"Classes are helpful, but I learn so much more from working on research projects," says Melinda Soares, a senior physics major at UC Santa Cruz who has won honors for her research presentations at two conferences in the past year.

Soares has been working with theoretical astrophysicist Enrico Ramirez-Ruiz on a study of the remnants of exploding stars. She has also done research with physicist David Williams, using data from the Fermi Gamma-ray Space Telescope and the VERITAS telescope array to study high-energy gamma-ray emissions.

"I've been fortunate to be able to do both theoretical and experimental projects," Soares said. "When you become immersed in the research community, you learn things you would never pick up in a class, just from getting to know the scientists, talking over coffee, and managing a project. The day-to-day work is quite different from one project to another, so I appreciate the opportunity to experience several projects first-hand."

The first in her family to go to college, Soares grew up on a dairy farm in Gilroy. She started at Gavilan College in Gilroy, where she excelled, before transferring to UC Santa Cruz. Malika Bell, director of STEM Diversity Programs at UCSC, encouraged Soares to pursue undergraduate research opportunities. "She was confident that I was ready to begin a research project at a point in my education when I still felt rather intimidated," Soares said. 

Ramirez-Ruiz, an associate professor of astronomy and astrophysics, said Soares is an excellent student who has successfully managed the competing demands of coursework, research, and family life. A single mother when she started at UCSC, she now has two children, ages six and one, and a partner who works in San Francisco. Ramirez-Ruiz said her story is inspiring. "Despite all her other competing demands, her dedication to science and the quality of her work are largely unmatched by even the most dedicated and brightest physics students at UCSC."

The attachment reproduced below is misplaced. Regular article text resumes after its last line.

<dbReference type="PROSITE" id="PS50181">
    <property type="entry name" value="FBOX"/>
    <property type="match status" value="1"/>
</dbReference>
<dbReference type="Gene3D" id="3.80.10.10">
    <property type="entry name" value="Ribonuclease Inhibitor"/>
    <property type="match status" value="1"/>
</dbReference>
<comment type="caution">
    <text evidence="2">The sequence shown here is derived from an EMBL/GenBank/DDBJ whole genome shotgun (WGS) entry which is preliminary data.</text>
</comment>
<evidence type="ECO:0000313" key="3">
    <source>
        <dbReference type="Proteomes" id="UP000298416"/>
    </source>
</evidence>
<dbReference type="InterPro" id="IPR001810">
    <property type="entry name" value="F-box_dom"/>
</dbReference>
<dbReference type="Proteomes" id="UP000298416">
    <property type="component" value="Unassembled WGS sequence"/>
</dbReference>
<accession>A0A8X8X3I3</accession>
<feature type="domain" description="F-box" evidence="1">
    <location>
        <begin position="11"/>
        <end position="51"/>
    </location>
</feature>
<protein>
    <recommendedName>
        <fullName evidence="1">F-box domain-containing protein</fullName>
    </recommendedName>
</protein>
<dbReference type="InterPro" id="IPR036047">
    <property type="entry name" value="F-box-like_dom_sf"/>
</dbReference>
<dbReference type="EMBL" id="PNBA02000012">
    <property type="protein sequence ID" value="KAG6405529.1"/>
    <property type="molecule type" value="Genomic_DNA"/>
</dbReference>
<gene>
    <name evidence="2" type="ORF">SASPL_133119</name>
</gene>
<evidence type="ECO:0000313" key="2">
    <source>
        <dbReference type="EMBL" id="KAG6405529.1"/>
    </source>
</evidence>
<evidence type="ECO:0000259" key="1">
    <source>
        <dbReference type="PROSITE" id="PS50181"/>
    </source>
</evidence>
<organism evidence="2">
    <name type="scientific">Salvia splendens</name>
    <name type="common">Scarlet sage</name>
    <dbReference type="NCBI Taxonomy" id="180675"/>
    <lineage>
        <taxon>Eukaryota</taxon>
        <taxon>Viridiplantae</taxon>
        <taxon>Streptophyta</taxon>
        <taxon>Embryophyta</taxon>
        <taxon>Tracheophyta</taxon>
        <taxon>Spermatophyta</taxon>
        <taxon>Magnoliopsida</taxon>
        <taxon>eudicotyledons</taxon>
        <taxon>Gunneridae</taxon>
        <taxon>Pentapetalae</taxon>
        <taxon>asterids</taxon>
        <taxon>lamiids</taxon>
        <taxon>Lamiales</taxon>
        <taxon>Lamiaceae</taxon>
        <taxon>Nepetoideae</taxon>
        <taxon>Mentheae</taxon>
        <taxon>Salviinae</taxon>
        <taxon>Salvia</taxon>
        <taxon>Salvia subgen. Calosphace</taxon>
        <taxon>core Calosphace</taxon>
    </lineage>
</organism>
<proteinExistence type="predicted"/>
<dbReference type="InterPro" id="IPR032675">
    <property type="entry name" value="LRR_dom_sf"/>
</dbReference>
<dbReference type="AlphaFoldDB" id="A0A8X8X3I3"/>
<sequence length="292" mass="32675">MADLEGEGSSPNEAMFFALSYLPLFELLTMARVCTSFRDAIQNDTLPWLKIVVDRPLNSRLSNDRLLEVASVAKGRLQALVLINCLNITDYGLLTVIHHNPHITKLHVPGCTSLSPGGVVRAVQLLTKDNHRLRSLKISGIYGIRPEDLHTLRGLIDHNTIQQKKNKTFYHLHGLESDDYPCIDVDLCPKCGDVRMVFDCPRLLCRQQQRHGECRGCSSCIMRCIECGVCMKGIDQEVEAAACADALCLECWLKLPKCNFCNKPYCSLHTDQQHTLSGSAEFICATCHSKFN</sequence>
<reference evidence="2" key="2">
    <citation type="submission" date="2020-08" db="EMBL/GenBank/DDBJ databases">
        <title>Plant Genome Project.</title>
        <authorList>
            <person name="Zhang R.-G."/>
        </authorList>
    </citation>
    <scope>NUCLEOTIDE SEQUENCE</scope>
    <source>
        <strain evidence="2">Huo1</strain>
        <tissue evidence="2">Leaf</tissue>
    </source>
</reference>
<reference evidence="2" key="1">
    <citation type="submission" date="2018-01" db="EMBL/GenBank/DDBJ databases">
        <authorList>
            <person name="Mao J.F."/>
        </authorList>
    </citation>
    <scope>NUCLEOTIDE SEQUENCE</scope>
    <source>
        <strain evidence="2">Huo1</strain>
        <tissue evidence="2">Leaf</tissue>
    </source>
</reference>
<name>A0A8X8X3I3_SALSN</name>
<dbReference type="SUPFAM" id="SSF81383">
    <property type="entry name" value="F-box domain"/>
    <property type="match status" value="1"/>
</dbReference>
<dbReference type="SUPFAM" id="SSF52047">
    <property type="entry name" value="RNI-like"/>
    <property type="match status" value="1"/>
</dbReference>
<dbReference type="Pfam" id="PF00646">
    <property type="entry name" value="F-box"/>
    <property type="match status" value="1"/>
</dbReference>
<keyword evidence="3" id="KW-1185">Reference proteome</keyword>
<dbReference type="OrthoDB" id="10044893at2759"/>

Soares credits her family and the supportive environment at UC Santa Cruz. "Being a parent has never been an issue at UCSC. The environment here is inclusive, welcoming, and encouraging. From day one I felt that people wanted to work with me and were willing to teach me the skills necessary to move the project forward," she said.

Soares won first place honors for an oral presentation of her work on supernova remnants at the 2012 Emerging Researchers National Conference, held in Atlanta in February and hosted by the American Association for the Advancement of Science (AAAS) and the National Science Foundation (NSF). This project involved looking at the morphology of supernova remnants, the debris left over from an exploding star, and using features of the remnant to determine what the original star's properties were and what type of explosion took place.

At an American Physical Society (APS) meeting in November, Soares earned second place honors for the Steven Chu Award for Best Research by an Undergraduate. At that conference, she presented her research with Williams on a class of supermassive black holes called blazars, which are among the most energetic objects in the universe.

While Ramirez-Ruiz and Williams both provided valuable guidance on these research projects, Soares has also worked closely with graduate students and post-doctoral researchers. Amy Furniss, a physics graduate student in the Williams lab, worked with her on the VERITAS study of high-energy gamma-ray emissions. On the supernova remnant project, she worked with Laura Lopez, who earned her Ph.D. in astrophysics working with Ramirez-Ruiz and is now an Einstein Fellow at MIT. "Both of them have been great mentors. Without their help I couldn't have accomplished as much," Soares said.

She is now starting a new project with Ramirez-Ruiz and graduate student Jill Naiman, using computer simulations to investigate globular clusters, spherical concentrations of stars tightly bound by gravity. Soares said she plans to continue working on this project after she graduates in June, and she will be applying to graduate schools in the fall.

Michael Dine, professor of physics and chair of the department, said students who graduate with research experience are better prepared not only for graduate school but for working in the private sector and for facing real-world challenges in general. "It's a maturing experience for them, and they come out with valuable skills," he said. "For any student who wants to do research, the opportunities are available. We have a lot of undergraduates who are not only doing research, but publishing their research and presenting it at conferences."

For Soares, the insights she's gained from her research experience include discovering what she likes to do and realizing that she is already a scientist herself. "I'm fascinated by science," she said. "There are so many intriguing projects I could see myself doing."